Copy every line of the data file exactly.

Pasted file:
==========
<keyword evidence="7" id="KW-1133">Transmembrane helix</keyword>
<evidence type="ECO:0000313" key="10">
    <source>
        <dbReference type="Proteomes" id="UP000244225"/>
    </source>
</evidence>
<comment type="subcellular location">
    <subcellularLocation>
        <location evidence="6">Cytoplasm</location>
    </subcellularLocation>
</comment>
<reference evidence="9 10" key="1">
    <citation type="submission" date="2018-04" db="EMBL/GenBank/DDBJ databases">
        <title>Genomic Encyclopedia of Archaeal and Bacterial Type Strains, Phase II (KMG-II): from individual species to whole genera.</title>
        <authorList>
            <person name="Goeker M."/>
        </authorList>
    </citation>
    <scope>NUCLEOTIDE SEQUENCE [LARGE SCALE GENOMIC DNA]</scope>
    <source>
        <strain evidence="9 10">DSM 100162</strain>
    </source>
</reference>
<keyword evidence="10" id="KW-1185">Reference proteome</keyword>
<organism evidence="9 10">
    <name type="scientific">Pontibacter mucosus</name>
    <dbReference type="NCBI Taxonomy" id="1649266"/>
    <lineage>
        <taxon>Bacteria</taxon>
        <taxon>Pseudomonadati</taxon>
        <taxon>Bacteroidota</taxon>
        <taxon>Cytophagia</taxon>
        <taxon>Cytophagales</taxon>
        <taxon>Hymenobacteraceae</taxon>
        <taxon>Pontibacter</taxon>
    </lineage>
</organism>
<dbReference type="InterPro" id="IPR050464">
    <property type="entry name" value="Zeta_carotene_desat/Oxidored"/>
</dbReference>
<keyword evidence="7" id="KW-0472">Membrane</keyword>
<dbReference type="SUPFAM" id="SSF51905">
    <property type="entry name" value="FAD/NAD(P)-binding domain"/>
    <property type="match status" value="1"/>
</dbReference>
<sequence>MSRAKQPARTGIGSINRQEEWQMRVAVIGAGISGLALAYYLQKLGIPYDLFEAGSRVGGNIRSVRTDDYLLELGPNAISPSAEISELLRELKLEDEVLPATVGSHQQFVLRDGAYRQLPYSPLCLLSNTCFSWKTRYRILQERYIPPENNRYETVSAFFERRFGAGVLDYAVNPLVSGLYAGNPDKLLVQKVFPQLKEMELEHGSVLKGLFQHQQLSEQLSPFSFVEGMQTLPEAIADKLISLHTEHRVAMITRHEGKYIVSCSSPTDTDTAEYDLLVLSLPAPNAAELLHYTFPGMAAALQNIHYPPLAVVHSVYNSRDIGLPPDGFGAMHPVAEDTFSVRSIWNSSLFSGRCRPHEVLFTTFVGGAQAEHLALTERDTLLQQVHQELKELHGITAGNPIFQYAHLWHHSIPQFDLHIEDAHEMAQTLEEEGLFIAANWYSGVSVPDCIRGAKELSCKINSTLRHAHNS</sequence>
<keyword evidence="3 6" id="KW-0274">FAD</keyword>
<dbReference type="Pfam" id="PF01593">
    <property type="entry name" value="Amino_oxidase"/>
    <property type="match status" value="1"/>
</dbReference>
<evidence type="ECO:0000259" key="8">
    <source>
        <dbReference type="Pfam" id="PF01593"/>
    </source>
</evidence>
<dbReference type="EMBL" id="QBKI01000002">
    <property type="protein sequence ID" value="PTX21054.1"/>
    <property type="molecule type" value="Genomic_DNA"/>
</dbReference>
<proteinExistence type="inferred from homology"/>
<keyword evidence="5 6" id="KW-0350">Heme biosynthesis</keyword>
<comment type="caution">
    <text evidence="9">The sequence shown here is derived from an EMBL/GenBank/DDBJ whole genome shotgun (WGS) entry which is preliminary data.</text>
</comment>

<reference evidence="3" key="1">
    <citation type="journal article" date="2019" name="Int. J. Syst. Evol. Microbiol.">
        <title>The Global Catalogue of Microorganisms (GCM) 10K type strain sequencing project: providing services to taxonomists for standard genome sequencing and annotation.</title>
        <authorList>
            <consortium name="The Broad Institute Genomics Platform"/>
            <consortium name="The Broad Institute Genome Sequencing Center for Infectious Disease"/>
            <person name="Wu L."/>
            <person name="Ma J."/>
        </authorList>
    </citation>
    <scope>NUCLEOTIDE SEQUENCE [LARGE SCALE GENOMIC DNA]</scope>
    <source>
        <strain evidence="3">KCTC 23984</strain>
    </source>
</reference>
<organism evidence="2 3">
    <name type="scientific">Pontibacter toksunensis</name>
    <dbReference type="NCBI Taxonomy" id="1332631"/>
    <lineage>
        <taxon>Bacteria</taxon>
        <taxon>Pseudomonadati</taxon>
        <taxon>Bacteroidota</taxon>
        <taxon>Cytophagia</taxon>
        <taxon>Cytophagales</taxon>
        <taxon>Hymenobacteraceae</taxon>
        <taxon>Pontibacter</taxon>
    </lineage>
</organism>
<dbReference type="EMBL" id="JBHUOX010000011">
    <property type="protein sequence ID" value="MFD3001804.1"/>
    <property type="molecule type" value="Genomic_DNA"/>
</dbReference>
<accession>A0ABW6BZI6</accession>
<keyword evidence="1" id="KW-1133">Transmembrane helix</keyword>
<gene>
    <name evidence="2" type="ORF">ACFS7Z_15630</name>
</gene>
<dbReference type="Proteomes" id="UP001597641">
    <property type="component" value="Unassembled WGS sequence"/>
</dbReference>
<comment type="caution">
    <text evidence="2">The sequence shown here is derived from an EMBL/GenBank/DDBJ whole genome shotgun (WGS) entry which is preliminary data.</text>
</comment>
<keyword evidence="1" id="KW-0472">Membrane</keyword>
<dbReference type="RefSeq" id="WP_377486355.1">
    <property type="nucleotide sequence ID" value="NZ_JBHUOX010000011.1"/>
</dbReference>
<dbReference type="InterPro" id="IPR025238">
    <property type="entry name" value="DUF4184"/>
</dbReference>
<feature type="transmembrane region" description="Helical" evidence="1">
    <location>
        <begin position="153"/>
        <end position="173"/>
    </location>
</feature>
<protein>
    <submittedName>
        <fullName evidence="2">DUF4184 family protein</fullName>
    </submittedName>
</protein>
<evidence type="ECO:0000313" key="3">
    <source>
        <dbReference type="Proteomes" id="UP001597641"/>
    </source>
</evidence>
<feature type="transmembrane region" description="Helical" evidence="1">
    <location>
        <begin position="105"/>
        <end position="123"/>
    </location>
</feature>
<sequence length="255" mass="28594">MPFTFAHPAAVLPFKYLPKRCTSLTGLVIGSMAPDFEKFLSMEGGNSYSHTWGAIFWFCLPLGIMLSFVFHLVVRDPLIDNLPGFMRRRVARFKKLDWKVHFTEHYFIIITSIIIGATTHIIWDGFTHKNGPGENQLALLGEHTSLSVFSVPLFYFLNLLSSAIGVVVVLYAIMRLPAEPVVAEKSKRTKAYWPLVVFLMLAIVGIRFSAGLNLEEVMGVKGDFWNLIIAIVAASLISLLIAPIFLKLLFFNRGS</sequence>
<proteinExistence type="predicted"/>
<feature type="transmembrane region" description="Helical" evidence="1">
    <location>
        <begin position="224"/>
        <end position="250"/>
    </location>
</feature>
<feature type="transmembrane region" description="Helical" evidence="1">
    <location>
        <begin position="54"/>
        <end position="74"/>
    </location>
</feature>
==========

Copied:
<keyword evidence="7" id="KW-1133">Transmembrane helix</keyword>
<evidence type="ECO:0000313" key="10">
    <source>
        <dbReference type="Proteomes" id="UP000244225"/>
    </source>
</evidence>
<comment type="subcellular location">
    <subcellularLocation>
        <location evidence="6">Cytoplasm</location>
    </subcellularLocation>
</comment>
<reference evidence="9 10" key="1">
    <citation type="submission" date="2018-04" db="EMBL/GenBank/DDBJ databases">
        <title>Genomic Encyclopedia of Archaeal and Bacterial Type Strains, Phase II (KMG-II): from individual species to whole genera.</title>
        <authorList>
            <person name="Goeker M."/>
        </authorList>
    </citation>
    <scope>NUCLEOTIDE SEQUENCE [LARGE SCALE GENOMIC DNA]</scope>
    <source>
        <strain evidence="9 10">DSM 100162</strain>
    </source>
</reference>
<keyword evidence="10" id="KW-1185">Reference proteome</keyword>
<organism evidence="9 10">
    <name type="scientific">Pontibacter mucosus</name>
    <dbReference type="NCBI Taxonomy" id="1649266"/>
    <lineage>
        <taxon>Bacteria</taxon>
        <taxon>Pseudomonadati</taxon>
        <taxon>Bacteroidota</taxon>
        <taxon>Cytophagia</taxon>
        <taxon>Cytophagales</taxon>
        <taxon>Hymenobacteraceae</taxon>
        <taxon>Pontibacter</taxon>
    </lineage>
</organism>
<dbReference type="InterPro" id="IPR050464">
    <property type="entry name" value="Zeta_carotene_desat/Oxidored"/>
</dbReference>
<keyword evidence="7" id="KW-0472">Membrane</keyword>
<dbReference type="SUPFAM" id="SSF51905">
    <property type="entry name" value="FAD/NAD(P)-binding domain"/>
    <property type="match status" value="1"/>
</dbReference>
<sequence>MSRAKQPARTGIGSINRQEEWQMRVAVIGAGISGLALAYYLQKLGIPYDLFEAGSRVGGNIRSVRTDDYLLELGPNAISPSAEISELLRELKLEDEVLPATVGSHQQFVLRDGAYRQLPYSPLCLLSNTCFSWKTRYRILQERYIPPENNRYETVSAFFERRFGAGVLDYAVNPLVSGLYAGNPDKLLVQKVFPQLKEMELEHGSVLKGLFQHQQLSEQLSPFSFVEGMQTLPEAIADKLISLHTEHRVAMITRHEGKYIVSCSSPTDTDTAEYDLLVLSLPAPNAAELLHYTFPGMAAALQNIHYPPLAVVHSVYNSRDIGLPPDGFGAMHPVAEDTFSVRSIWNSSLFSGRCRPHEVLFTTFVGGAQAEHLALTERDTLLQQVHQELKELHGITAGNPIFQYAHLWHHSIPQFDLHIEDAHEMAQTLEEEGLFIAANWYSGVSVPDCIRGAKELSCKINSTLRHAHNS</sequence>
<keyword evidence="3 6" id="KW-0274">FAD</keyword>
<dbReference type="Pfam" id="PF01593">
    <property type="entry name" value="Amino_oxidase"/>
    <property type="match status" value="1"/>
</dbReference>
<evidence type="ECO:0000259" key="8">
    <source>
        <dbReference type="Pfam" id="PF01593"/>
    </source>
</evidence>
<dbReference type="EMBL" id="QBKI01000002">
    <property type="protein sequence ID" value="PTX21054.1"/>
    <property type="molecule type" value="Genomic_DNA"/>
</dbReference>
<proteinExistence type="inferred from homology"/>
<keyword evidence="5 6" id="KW-0350">Heme biosynthesis</keyword>
<comment type="caution">
    <text evidence="9">The sequence shown here is derived from an EMBL/GenBank/DDBJ whole genome shotgun (WGS) entry which is preliminary data.</text>
</comment>

<reference evidence="3" key="1">
    <citation type="journal article" date="2019" name="Int. J. Syst. Evol. Microbiol.">
        <title>The Global Catalogue of Microorganisms (GCM) 10K type strain sequencing project: providing services to taxonomists for standard genome sequencing and annotation.</title>
        <authorList>
            <consortium name="The Broad Institute Genomics Platform"/>
            <consortium name="The Broad Institute Genome Sequencing Center for Infectious Disease"/>
            <person name="Wu L."/>
            <person name="Ma J."/>
        </authorList>
    </citation>
    <scope>NUCLEOTIDE SEQUENCE [LARGE SCALE GENOMIC DNA]</scope>
    <source>
        <strain evidence="3">KCTC 23984</strain>
    </source>
</reference>
<organism evidence="2 3">
    <name type="scientific">Pontibacter toksunensis</name>
    <dbReference type="NCBI Taxonomy" id="1332631"/>
    <lineage>
        <taxon>Bacteria</taxon>
        <taxon>Pseudomonadati</taxon>
        <taxon>Bacteroidota</taxon>
        <taxon>Cytophagia</taxon>
        <taxon>Cytophagales</taxon>
        <taxon>Hymenobacteraceae</taxon>
        <taxon>Pontibacter</taxon>
    </lineage>
</organism>
<dbReference type="EMBL" id="JBHUOX010000011">
    <property type="protein sequence ID" value="MFD3001804.1"/>
    <property type="molecule type" value="Genomic_DNA"/>
</dbReference>
<accession>A0ABW6BZI6</accession>
<keyword evidence="1" id="KW-1133">Transmembrane helix</keyword>
<gene>
    <name evidence="2" type="ORF">ACFS7Z_15630</name>
</gene>
<dbReference type="Proteomes" id="UP001597641">
    <property type="component" value="Unassembled WGS sequence"/>
</dbReference>
<comment type="caution">
    <text evidence="2">The sequence shown here is derived from an EMBL/GenBank/DDBJ whole genome shotgun (WGS) entry which is preliminary data.</text>
</comment>
<keyword evidence="1" id="KW-0472">Membrane</keyword>
<dbReference type="RefSeq" id="WP_377486355.1">
    <property type="nucleotide sequence ID" value="NZ_JBHUOX010000011.1"/>
</dbReference>
<dbReference type="InterPro" id="IPR025238">
    <property type="entry name" value="DUF4184"/>
</dbReference>
<feature type="transmembrane region" description="Helical" evidence="1">
    <location>
        <begin position="153"/>
        <end position="173"/>
    </location>
</feature>
<protein>
    <submittedName>
        <fullName evidence="2">DUF4184 family protein</fullName>
    </submittedName>
</protein>
<evidence type="ECO:0000313" key="3">
    <source>
        <dbReference type="Proteomes" id="UP001597641"/>
    </source>
</evidence>
<feature type="transmembrane region" description="Helical" evidence="1">
    <location>
        <begin position="105"/>
        <end position="123"/>
    </location>
</feature>
<sequence length="255" mass="28594">MPFTFAHPAAVLPFKYLPKRCTSLTGLVIGSMAPDFEKFLSMEGGNSYSHTWGAIFWFCLPLGIMLSFVFHLVVRDPLIDNLPGFMRRRVARFKKLDWKVHFTEHYFIIITSIIIGATTHIIWDGFTHKNGPGENQLALLGEHTSLSVFSVPLFYFLNLLSSAIGVVVVLYAIMRLPAEPVVAEKSKRTKAYWPLVVFLMLAIVGIRFSAGLNLEEVMGVKGDFWNLIIAIVAASLISLLIAPIFLKLLFFNRGS</sequence>
<proteinExistence type="predicted"/>
<feature type="transmembrane region" description="Helical" evidence="1">
    <location>
        <begin position="224"/>
        <end position="250"/>
    </location>
</feature>
<feature type="transmembrane region" description="Helical" evidence="1">
    <location>
        <begin position="54"/>
        <end position="74"/>
    </location>
</feature>